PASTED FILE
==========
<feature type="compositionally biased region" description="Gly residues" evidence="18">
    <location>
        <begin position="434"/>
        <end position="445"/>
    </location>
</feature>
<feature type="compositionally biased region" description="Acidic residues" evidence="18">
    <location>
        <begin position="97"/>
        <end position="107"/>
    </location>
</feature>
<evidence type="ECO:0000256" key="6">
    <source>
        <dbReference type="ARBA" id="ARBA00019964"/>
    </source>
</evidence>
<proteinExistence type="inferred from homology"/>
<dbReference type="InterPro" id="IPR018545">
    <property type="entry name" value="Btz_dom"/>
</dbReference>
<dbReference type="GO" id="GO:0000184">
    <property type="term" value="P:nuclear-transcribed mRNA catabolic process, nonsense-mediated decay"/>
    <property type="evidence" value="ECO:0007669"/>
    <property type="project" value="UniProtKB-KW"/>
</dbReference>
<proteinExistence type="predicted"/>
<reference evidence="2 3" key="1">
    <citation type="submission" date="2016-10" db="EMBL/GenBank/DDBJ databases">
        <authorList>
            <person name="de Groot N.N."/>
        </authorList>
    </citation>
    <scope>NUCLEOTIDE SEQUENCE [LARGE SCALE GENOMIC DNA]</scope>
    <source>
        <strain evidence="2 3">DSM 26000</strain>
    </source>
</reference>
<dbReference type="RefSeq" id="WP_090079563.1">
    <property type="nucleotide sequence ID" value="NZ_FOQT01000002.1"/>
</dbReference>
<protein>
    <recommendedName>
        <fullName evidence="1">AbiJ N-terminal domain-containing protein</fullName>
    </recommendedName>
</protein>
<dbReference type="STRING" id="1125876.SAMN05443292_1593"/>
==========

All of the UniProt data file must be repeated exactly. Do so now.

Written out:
<feature type="compositionally biased region" description="Gly residues" evidence="18">
    <location>
        <begin position="434"/>
        <end position="445"/>
    </location>
</feature>
<feature type="compositionally biased region" description="Acidic residues" evidence="18">
    <location>
        <begin position="97"/>
        <end position="107"/>
    </location>
</feature>
<evidence type="ECO:0000256" key="6">
    <source>
        <dbReference type="ARBA" id="ARBA00019964"/>
    </source>
</evidence>
<proteinExistence type="inferred from homology"/>
<dbReference type="InterPro" id="IPR018545">
    <property type="entry name" value="Btz_dom"/>
</dbReference>
<dbReference type="GO" id="GO:0000184">
    <property type="term" value="P:nuclear-transcribed mRNA catabolic process, nonsense-mediated decay"/>
    <property type="evidence" value="ECO:0007669"/>
    <property type="project" value="UniProtKB-KW"/>
</dbReference>
<proteinExistence type="predicted"/>
<reference evidence="2 3" key="1">
    <citation type="submission" date="2016-10" db="EMBL/GenBank/DDBJ databases">
        <authorList>
            <person name="de Groot N.N."/>
        </authorList>
    </citation>
    <scope>NUCLEOTIDE SEQUENCE [LARGE SCALE GENOMIC DNA]</scope>
    <source>
        <strain evidence="2 3">DSM 26000</strain>
    </source>
</reference>
<dbReference type="RefSeq" id="WP_090079563.1">
    <property type="nucleotide sequence ID" value="NZ_FOQT01000002.1"/>
</dbReference>
<protein>
    <recommendedName>
        <fullName evidence="1">AbiJ N-terminal domain-containing protein</fullName>
    </recommendedName>
</protein>
<dbReference type="STRING" id="1125876.SAMN05443292_1593"/>